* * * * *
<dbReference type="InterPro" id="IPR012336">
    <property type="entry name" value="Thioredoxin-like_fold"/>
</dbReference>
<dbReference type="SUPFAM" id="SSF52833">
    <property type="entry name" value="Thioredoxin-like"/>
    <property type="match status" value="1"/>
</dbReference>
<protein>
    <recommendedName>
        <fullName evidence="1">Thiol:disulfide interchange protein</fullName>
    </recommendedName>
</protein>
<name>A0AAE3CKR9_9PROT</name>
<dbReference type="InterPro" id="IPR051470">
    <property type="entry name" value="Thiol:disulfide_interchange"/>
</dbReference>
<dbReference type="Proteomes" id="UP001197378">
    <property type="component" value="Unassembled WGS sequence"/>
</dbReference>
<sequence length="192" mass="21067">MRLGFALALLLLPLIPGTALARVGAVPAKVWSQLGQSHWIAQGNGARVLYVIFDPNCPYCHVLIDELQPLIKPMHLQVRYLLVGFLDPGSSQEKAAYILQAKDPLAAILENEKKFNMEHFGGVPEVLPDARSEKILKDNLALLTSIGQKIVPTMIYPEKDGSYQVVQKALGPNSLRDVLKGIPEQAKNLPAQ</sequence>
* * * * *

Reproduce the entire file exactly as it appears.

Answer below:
<dbReference type="InterPro" id="IPR012336">
    <property type="entry name" value="Thioredoxin-like_fold"/>
</dbReference>
<dbReference type="SUPFAM" id="SSF52833">
    <property type="entry name" value="Thioredoxin-like"/>
    <property type="match status" value="1"/>
</dbReference>
<protein>
    <recommendedName>
        <fullName evidence="1">Thiol:disulfide interchange protein</fullName>
    </recommendedName>
</protein>
<name>A0AAE3CKR9_9PROT</name>
<dbReference type="InterPro" id="IPR051470">
    <property type="entry name" value="Thiol:disulfide_interchange"/>
</dbReference>
<dbReference type="Proteomes" id="UP001197378">
    <property type="component" value="Unassembled WGS sequence"/>
</dbReference>
<sequence length="192" mass="21067">MRLGFALALLLLPLIPGTALARVGAVPAKVWSQLGQSHWIAQGNGARVLYVIFDPNCPYCHVLIDELQPLIKPMHLQVRYLLVGFLDPGSSQEKAAYILQAKDPLAAILENEKKFNMEHFGGVPEVLPDARSEKILKDNLALLTSIGQKIVPTMIYPEKDGSYQVVQKALGPNSLRDVLKGIPEQAKNLPAQ</sequence>